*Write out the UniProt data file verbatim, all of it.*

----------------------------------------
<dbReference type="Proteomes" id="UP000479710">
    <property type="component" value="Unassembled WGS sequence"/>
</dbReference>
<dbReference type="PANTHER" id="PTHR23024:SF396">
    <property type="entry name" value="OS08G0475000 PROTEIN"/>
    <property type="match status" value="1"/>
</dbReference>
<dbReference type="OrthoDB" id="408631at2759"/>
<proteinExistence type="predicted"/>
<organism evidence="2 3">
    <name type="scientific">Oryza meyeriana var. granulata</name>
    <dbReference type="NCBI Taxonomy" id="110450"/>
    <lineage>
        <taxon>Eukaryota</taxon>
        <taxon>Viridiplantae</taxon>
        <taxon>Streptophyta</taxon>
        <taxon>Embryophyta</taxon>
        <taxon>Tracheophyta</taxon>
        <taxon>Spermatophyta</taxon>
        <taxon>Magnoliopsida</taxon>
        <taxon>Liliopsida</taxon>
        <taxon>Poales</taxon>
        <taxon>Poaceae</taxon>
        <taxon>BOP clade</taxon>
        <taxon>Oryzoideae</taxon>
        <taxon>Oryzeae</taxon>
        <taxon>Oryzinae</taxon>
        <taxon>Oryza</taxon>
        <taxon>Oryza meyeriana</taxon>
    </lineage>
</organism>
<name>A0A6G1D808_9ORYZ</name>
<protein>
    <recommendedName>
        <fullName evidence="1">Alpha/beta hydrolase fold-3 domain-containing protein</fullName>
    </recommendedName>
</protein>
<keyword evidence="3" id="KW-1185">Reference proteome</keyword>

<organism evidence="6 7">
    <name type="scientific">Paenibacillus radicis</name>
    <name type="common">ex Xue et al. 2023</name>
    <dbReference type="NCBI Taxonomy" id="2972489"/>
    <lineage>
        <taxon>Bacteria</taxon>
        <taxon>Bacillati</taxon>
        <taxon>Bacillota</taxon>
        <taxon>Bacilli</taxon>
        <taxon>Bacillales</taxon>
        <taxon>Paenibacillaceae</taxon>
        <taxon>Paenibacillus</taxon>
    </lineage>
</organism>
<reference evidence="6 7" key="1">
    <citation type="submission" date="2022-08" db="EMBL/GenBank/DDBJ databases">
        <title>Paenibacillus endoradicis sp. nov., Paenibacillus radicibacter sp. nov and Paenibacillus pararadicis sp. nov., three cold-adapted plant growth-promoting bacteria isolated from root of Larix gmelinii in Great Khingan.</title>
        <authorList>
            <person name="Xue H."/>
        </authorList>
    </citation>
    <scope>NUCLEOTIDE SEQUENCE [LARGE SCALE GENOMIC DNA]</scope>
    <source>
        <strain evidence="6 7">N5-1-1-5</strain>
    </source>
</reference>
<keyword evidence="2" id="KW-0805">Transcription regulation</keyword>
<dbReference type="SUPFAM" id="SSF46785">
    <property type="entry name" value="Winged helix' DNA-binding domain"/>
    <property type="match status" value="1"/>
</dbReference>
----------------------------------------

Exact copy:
<dbReference type="Proteomes" id="UP000479710">
    <property type="component" value="Unassembled WGS sequence"/>
</dbReference>
<dbReference type="PANTHER" id="PTHR23024:SF396">
    <property type="entry name" value="OS08G0475000 PROTEIN"/>
    <property type="match status" value="1"/>
</dbReference>
<dbReference type="OrthoDB" id="408631at2759"/>
<proteinExistence type="predicted"/>
<organism evidence="2 3">
    <name type="scientific">Oryza meyeriana var. granulata</name>
    <dbReference type="NCBI Taxonomy" id="110450"/>
    <lineage>
        <taxon>Eukaryota</taxon>
        <taxon>Viridiplantae</taxon>
        <taxon>Streptophyta</taxon>
        <taxon>Embryophyta</taxon>
        <taxon>Tracheophyta</taxon>
        <taxon>Spermatophyta</taxon>
        <taxon>Magnoliopsida</taxon>
        <taxon>Liliopsida</taxon>
        <taxon>Poales</taxon>
        <taxon>Poaceae</taxon>
        <taxon>BOP clade</taxon>
        <taxon>Oryzoideae</taxon>
        <taxon>Oryzeae</taxon>
        <taxon>Oryzinae</taxon>
        <taxon>Oryza</taxon>
        <taxon>Oryza meyeriana</taxon>
    </lineage>
</organism>
<name>A0A6G1D808_9ORYZ</name>
<protein>
    <recommendedName>
        <fullName evidence="1">Alpha/beta hydrolase fold-3 domain-containing protein</fullName>
    </recommendedName>
</protein>
<keyword evidence="3" id="KW-1185">Reference proteome</keyword>

<organism evidence="6 7">
    <name type="scientific">Paenibacillus radicis</name>
    <name type="common">ex Xue et al. 2023</name>
    <dbReference type="NCBI Taxonomy" id="2972489"/>
    <lineage>
        <taxon>Bacteria</taxon>
        <taxon>Bacillati</taxon>
        <taxon>Bacillota</taxon>
        <taxon>Bacilli</taxon>
        <taxon>Bacillales</taxon>
        <taxon>Paenibacillaceae</taxon>
        <taxon>Paenibacillus</taxon>
    </lineage>
</organism>
<reference evidence="6 7" key="1">
    <citation type="submission" date="2022-08" db="EMBL/GenBank/DDBJ databases">
        <title>Paenibacillus endoradicis sp. nov., Paenibacillus radicibacter sp. nov and Paenibacillus pararadicis sp. nov., three cold-adapted plant growth-promoting bacteria isolated from root of Larix gmelinii in Great Khingan.</title>
        <authorList>
            <person name="Xue H."/>
        </authorList>
    </citation>
    <scope>NUCLEOTIDE SEQUENCE [LARGE SCALE GENOMIC DNA]</scope>
    <source>
        <strain evidence="6 7">N5-1-1-5</strain>
    </source>
</reference>
<keyword evidence="2" id="KW-0805">Transcription regulation</keyword>
<dbReference type="SUPFAM" id="SSF46785">
    <property type="entry name" value="Winged helix' DNA-binding domain"/>
    <property type="match status" value="1"/>
</dbReference>